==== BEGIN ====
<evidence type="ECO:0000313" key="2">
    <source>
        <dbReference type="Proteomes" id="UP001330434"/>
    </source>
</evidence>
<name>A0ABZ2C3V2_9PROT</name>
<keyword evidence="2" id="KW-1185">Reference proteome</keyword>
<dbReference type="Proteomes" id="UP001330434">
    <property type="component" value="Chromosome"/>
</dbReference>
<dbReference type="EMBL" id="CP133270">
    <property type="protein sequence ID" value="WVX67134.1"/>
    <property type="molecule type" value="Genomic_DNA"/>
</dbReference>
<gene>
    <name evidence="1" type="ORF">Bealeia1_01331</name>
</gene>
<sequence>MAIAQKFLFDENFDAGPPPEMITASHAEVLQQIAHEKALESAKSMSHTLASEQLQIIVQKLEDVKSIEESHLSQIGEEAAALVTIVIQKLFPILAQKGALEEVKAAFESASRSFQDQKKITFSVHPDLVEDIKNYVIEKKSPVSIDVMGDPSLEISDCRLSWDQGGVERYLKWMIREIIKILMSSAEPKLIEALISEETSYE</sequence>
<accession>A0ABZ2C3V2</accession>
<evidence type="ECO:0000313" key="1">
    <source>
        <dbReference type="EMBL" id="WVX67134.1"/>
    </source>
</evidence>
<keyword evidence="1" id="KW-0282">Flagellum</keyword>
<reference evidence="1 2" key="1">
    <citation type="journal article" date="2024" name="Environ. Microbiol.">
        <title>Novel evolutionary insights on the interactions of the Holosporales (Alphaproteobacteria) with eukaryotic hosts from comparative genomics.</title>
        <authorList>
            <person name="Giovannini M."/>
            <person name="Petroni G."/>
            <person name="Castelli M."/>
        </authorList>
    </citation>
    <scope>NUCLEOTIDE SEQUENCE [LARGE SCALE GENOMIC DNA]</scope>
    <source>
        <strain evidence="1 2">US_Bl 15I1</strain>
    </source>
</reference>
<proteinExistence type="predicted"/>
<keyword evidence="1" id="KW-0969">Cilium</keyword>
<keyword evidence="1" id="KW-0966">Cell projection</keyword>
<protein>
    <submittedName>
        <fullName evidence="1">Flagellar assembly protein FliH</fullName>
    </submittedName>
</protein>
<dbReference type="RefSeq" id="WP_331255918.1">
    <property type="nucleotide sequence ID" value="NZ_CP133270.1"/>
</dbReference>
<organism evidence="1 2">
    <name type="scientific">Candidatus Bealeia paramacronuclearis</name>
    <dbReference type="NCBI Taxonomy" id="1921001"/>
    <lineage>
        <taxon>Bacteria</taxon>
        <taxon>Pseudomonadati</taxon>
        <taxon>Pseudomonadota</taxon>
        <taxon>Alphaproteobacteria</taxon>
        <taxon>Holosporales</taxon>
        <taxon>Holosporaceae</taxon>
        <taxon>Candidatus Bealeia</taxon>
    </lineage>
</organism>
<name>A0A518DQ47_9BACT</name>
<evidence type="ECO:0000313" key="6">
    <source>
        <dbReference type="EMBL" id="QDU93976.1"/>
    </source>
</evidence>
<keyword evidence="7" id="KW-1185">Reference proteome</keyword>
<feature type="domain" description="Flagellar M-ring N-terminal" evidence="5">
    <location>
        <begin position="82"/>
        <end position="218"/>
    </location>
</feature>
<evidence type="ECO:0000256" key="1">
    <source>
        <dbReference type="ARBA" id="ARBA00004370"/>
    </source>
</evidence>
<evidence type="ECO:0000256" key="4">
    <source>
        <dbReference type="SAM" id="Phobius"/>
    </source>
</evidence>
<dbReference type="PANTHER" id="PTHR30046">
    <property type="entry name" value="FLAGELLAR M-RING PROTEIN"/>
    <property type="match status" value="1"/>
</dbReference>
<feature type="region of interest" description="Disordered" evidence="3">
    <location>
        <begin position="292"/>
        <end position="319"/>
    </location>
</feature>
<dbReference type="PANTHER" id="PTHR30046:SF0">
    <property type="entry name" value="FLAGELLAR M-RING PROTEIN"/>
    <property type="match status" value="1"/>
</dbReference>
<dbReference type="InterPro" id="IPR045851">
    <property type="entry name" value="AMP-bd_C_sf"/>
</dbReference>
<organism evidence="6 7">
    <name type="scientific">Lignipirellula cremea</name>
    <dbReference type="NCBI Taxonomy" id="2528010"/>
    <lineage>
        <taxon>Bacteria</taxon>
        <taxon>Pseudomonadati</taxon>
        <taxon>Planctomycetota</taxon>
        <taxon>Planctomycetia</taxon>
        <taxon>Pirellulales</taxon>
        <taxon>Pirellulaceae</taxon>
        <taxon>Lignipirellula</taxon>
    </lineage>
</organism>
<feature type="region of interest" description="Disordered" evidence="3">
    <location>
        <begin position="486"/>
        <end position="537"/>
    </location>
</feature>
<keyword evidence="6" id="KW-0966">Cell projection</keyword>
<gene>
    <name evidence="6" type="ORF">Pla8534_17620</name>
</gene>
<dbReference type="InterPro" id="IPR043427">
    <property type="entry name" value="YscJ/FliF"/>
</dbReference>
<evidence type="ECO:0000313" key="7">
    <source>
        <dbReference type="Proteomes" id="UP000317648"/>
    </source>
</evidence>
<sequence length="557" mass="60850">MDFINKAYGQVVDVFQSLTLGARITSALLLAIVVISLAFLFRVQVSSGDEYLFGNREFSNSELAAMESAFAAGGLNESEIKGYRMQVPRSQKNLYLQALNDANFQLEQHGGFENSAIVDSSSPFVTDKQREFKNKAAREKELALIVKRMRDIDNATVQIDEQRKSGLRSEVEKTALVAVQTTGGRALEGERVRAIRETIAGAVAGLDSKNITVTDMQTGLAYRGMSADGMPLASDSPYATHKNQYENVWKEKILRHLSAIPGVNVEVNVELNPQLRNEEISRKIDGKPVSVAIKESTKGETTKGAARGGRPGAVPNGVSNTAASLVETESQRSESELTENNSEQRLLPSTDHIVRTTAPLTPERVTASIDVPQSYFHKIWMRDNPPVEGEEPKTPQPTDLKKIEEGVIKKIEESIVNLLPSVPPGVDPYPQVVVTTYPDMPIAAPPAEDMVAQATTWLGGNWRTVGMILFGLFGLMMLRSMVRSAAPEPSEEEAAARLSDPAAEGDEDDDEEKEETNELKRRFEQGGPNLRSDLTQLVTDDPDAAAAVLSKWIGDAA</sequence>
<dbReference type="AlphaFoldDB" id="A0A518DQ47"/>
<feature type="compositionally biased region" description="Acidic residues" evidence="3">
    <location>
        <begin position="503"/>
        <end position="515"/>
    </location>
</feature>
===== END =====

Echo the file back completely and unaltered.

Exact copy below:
<evidence type="ECO:0000313" key="2">
    <source>
        <dbReference type="Proteomes" id="UP001330434"/>
    </source>
</evidence>
<name>A0ABZ2C3V2_9PROT</name>
<keyword evidence="2" id="KW-1185">Reference proteome</keyword>
<dbReference type="Proteomes" id="UP001330434">
    <property type="component" value="Chromosome"/>
</dbReference>
<dbReference type="EMBL" id="CP133270">
    <property type="protein sequence ID" value="WVX67134.1"/>
    <property type="molecule type" value="Genomic_DNA"/>
</dbReference>
<gene>
    <name evidence="1" type="ORF">Bealeia1_01331</name>
</gene>
<sequence>MAIAQKFLFDENFDAGPPPEMITASHAEVLQQIAHEKALESAKSMSHTLASEQLQIIVQKLEDVKSIEESHLSQIGEEAAALVTIVIQKLFPILAQKGALEEVKAAFESASRSFQDQKKITFSVHPDLVEDIKNYVIEKKSPVSIDVMGDPSLEISDCRLSWDQGGVERYLKWMIREIIKILMSSAEPKLIEALISEETSYE</sequence>
<accession>A0ABZ2C3V2</accession>
<evidence type="ECO:0000313" key="1">
    <source>
        <dbReference type="EMBL" id="WVX67134.1"/>
    </source>
</evidence>
<keyword evidence="1" id="KW-0282">Flagellum</keyword>
<reference evidence="1 2" key="1">
    <citation type="journal article" date="2024" name="Environ. Microbiol.">
        <title>Novel evolutionary insights on the interactions of the Holosporales (Alphaproteobacteria) with eukaryotic hosts from comparative genomics.</title>
        <authorList>
            <person name="Giovannini M."/>
            <person name="Petroni G."/>
            <person name="Castelli M."/>
        </authorList>
    </citation>
    <scope>NUCLEOTIDE SEQUENCE [LARGE SCALE GENOMIC DNA]</scope>
    <source>
        <strain evidence="1 2">US_Bl 15I1</strain>
    </source>
</reference>
<proteinExistence type="predicted"/>
<keyword evidence="1" id="KW-0969">Cilium</keyword>
<keyword evidence="1" id="KW-0966">Cell projection</keyword>
<protein>
    <submittedName>
        <fullName evidence="1">Flagellar assembly protein FliH</fullName>
    </submittedName>
</protein>
<dbReference type="RefSeq" id="WP_331255918.1">
    <property type="nucleotide sequence ID" value="NZ_CP133270.1"/>
</dbReference>
<organism evidence="1 2">
    <name type="scientific">Candidatus Bealeia paramacronuclearis</name>
    <dbReference type="NCBI Taxonomy" id="1921001"/>
    <lineage>
        <taxon>Bacteria</taxon>
        <taxon>Pseudomonadati</taxon>
        <taxon>Pseudomonadota</taxon>
        <taxon>Alphaproteobacteria</taxon>
        <taxon>Holosporales</taxon>
        <taxon>Holosporaceae</taxon>
        <taxon>Candidatus Bealeia</taxon>
    </lineage>
</organism>
<name>A0A518DQ47_9BACT</name>
<evidence type="ECO:0000313" key="6">
    <source>
        <dbReference type="EMBL" id="QDU93976.1"/>
    </source>
</evidence>
<keyword evidence="7" id="KW-1185">Reference proteome</keyword>
<feature type="domain" description="Flagellar M-ring N-terminal" evidence="5">
    <location>
        <begin position="82"/>
        <end position="218"/>
    </location>
</feature>
<evidence type="ECO:0000256" key="1">
    <source>
        <dbReference type="ARBA" id="ARBA00004370"/>
    </source>
</evidence>
<evidence type="ECO:0000256" key="4">
    <source>
        <dbReference type="SAM" id="Phobius"/>
    </source>
</evidence>
<dbReference type="PANTHER" id="PTHR30046">
    <property type="entry name" value="FLAGELLAR M-RING PROTEIN"/>
    <property type="match status" value="1"/>
</dbReference>
<feature type="region of interest" description="Disordered" evidence="3">
    <location>
        <begin position="292"/>
        <end position="319"/>
    </location>
</feature>
<dbReference type="PANTHER" id="PTHR30046:SF0">
    <property type="entry name" value="FLAGELLAR M-RING PROTEIN"/>
    <property type="match status" value="1"/>
</dbReference>
<dbReference type="InterPro" id="IPR045851">
    <property type="entry name" value="AMP-bd_C_sf"/>
</dbReference>
<organism evidence="6 7">
    <name type="scientific">Lignipirellula cremea</name>
    <dbReference type="NCBI Taxonomy" id="2528010"/>
    <lineage>
        <taxon>Bacteria</taxon>
        <taxon>Pseudomonadati</taxon>
        <taxon>Planctomycetota</taxon>
        <taxon>Planctomycetia</taxon>
        <taxon>Pirellulales</taxon>
        <taxon>Pirellulaceae</taxon>
        <taxon>Lignipirellula</taxon>
    </lineage>
</organism>
<feature type="region of interest" description="Disordered" evidence="3">
    <location>
        <begin position="486"/>
        <end position="537"/>
    </location>
</feature>
<keyword evidence="6" id="KW-0966">Cell projection</keyword>
<gene>
    <name evidence="6" type="ORF">Pla8534_17620</name>
</gene>
<dbReference type="InterPro" id="IPR043427">
    <property type="entry name" value="YscJ/FliF"/>
</dbReference>
<evidence type="ECO:0000313" key="7">
    <source>
        <dbReference type="Proteomes" id="UP000317648"/>
    </source>
</evidence>
<sequence length="557" mass="60850">MDFINKAYGQVVDVFQSLTLGARITSALLLAIVVISLAFLFRVQVSSGDEYLFGNREFSNSELAAMESAFAAGGLNESEIKGYRMQVPRSQKNLYLQALNDANFQLEQHGGFENSAIVDSSSPFVTDKQREFKNKAAREKELALIVKRMRDIDNATVQIDEQRKSGLRSEVEKTALVAVQTTGGRALEGERVRAIRETIAGAVAGLDSKNITVTDMQTGLAYRGMSADGMPLASDSPYATHKNQYENVWKEKILRHLSAIPGVNVEVNVELNPQLRNEEISRKIDGKPVSVAIKESTKGETTKGAARGGRPGAVPNGVSNTAASLVETESQRSESELTENNSEQRLLPSTDHIVRTTAPLTPERVTASIDVPQSYFHKIWMRDNPPVEGEEPKTPQPTDLKKIEEGVIKKIEESIVNLLPSVPPGVDPYPQVVVTTYPDMPIAAPPAEDMVAQATTWLGGNWRTVGMILFGLFGLMMLRSMVRSAAPEPSEEEAAARLSDPAAEGDEDDDEEKEETNELKRRFEQGGPNLRSDLTQLVTDDPDAAAAVLSKWIGDAA</sequence>
<dbReference type="AlphaFoldDB" id="A0A518DQ47"/>
<feature type="compositionally biased region" description="Acidic residues" evidence="3">
    <location>
        <begin position="503"/>
        <end position="515"/>
    </location>
</feature>